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Crime, Cultural Conflict, and Justice in Rural Russia, 1856-1914.

Crime, Cultural Conflict, and Justice in Rural Russia, 1856-1914. By Stephen P. Frank (Berkeley: University of California Press, 1999. xxii plus 252pp. $55.00/cloth).

None of the innovations during Russia's era of great reforms has been so ignored by historians as the special peasant courts created in the wake of the emancipation of 1861. Stephen P. Frank addresses this lacuna and seeks to characterize the experience of rural Russia with the new judicial system. He describes the "competing definitions of criminality and claims of justice" (p. 3) that he believes distinguished peasants' views from those of the "middle- or upper-class." (p. 5). He argues that the courts failed rural people, that "justice did not serve the common person's interests" (p.3O6), and that "Law proved incapable of conquering the turmoil that beset Russian society in the modern era" (p. 308). He thus sketches a pre-revolutionary antecedent to the legal chaos and lawlessness of today's Russia.

Frank borrows his theoretical approach from Subaltern Studies. Thus he is primarily concerned with power and culture in a context in which he perceives little common ground between peasants and officials. The latter he likens to foreign colonial administrators and groups together with "substantial segments of educated society" (p.307).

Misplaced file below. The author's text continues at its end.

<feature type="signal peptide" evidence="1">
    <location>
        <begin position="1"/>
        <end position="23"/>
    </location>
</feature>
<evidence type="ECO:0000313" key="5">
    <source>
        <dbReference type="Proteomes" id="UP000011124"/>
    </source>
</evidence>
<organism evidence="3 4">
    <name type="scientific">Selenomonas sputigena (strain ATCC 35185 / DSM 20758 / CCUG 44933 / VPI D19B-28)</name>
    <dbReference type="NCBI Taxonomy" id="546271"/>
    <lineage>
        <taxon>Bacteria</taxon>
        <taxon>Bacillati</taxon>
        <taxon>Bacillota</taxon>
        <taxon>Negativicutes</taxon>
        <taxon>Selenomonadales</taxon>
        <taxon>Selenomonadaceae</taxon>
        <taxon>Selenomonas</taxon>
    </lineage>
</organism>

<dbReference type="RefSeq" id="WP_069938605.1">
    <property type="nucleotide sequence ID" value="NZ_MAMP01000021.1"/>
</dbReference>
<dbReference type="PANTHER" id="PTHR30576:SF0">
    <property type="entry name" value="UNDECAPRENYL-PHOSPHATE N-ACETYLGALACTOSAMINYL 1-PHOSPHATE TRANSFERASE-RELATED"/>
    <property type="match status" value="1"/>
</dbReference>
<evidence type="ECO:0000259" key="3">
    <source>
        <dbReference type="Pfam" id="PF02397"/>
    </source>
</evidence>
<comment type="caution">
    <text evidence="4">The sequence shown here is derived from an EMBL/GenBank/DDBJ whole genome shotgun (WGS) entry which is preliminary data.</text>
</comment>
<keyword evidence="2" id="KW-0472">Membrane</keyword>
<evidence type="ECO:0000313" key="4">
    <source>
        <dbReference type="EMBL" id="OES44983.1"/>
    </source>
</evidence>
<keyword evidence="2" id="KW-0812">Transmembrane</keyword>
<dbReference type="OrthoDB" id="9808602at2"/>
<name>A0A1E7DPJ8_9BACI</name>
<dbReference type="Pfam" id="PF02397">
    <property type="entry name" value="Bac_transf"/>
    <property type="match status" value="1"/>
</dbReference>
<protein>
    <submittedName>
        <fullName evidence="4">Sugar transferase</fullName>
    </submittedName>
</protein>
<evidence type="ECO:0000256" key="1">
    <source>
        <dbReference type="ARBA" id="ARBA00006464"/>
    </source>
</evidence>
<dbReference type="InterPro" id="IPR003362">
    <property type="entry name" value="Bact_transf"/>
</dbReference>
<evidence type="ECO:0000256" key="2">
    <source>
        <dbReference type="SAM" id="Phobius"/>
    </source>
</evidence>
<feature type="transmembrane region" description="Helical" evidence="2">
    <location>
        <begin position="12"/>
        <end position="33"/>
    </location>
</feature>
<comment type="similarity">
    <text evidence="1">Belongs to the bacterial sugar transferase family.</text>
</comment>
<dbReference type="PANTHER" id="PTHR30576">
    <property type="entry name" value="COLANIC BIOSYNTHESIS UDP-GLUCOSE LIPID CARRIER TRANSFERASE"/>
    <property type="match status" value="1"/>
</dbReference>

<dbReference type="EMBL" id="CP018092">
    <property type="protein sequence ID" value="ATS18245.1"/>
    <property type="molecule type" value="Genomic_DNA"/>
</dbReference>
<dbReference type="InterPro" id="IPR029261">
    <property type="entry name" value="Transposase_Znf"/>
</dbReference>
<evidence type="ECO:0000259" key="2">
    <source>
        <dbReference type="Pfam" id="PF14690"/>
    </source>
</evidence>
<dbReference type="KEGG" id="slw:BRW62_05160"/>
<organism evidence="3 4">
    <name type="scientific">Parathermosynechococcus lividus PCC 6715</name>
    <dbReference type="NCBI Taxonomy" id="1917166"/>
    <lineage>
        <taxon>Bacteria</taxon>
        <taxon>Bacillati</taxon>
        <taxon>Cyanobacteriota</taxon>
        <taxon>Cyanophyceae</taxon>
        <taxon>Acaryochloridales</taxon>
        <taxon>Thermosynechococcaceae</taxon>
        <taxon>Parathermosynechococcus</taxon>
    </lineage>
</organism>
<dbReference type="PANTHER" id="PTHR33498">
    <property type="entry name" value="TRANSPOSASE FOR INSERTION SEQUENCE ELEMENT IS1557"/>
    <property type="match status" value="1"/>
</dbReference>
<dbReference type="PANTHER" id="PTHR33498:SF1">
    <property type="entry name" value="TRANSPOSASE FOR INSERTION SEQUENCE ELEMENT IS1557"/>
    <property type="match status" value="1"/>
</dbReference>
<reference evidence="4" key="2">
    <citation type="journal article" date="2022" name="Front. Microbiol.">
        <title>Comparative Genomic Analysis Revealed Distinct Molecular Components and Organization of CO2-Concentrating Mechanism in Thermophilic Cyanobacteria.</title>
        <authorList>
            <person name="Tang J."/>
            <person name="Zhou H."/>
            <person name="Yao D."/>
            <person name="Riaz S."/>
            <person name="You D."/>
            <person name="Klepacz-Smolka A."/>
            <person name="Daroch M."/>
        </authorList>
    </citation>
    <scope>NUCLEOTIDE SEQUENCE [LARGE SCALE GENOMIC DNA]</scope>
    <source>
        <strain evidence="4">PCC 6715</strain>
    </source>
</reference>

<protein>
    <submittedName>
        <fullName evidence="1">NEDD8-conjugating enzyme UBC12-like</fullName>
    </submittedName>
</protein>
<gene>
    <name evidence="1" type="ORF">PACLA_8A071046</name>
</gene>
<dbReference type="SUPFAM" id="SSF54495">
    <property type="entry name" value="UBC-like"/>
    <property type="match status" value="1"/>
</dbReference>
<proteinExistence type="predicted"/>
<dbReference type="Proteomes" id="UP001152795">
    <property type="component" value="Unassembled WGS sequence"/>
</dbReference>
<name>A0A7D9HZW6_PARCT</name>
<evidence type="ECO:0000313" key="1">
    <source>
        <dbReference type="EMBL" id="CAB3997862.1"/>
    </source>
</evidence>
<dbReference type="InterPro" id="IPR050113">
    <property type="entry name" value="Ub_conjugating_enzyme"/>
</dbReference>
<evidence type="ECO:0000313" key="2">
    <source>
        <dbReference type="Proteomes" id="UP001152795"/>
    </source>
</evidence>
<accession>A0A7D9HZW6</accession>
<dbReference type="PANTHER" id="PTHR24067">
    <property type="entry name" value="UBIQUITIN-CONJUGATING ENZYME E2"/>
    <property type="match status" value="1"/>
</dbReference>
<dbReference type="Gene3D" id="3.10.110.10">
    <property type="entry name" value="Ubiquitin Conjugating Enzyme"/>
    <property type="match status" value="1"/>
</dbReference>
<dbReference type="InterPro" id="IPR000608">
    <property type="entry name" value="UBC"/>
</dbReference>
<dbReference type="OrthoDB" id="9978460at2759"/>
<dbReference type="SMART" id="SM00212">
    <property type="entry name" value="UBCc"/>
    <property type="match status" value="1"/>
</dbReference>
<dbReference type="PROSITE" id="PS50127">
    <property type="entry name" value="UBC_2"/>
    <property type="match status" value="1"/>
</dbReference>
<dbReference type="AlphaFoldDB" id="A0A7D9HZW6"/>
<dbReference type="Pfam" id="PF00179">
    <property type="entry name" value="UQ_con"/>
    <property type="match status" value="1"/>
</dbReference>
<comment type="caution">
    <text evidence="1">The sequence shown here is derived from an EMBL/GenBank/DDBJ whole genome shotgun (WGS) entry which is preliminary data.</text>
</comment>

This book is divided into two unequal parts. The first contains two chapters. One concerns the workings of the judicial system and statistics on crime. The other focuses on views of rural crime held by the authorities and the educated minority. Part two addresses the peasants' understanding of the law, types of crimes and punishments, and the situation in the early twentieth century.

In the first chapter ("Colonial Perspectives") the author cites commentaries on crime by officials, nobles, clergy, and others. In chapter two, he summarizes statistics on rural crime, but does not offer his own taxonomy beyond separating the crimes of property from the crimes against persons. This simple division does not work very well, since it leads the author to link such crimes as woodcutting with horse stealing, and personal insults with murder. His main point in the chapter, however, is that the judicial system failed to protect the property of farming peasants. Although this is plausible, the evidence is largely anecdotal. There is no counting or sampling of cases anywhere in the book.

In the second part of the book, Frank treats the peasants' sense of the law and provides more 'information on property crimes and crimes against persons. There is an interesting section on the struggle over forests, and the author argues that peasants distinguished between divine and secular law and did not see the use of a rich outsider's property as a crime. Frank concludes that peasants felt their efforts to secure justice were frustrated. This may well have been true, but peasants nevertheless continued to turn to the courts.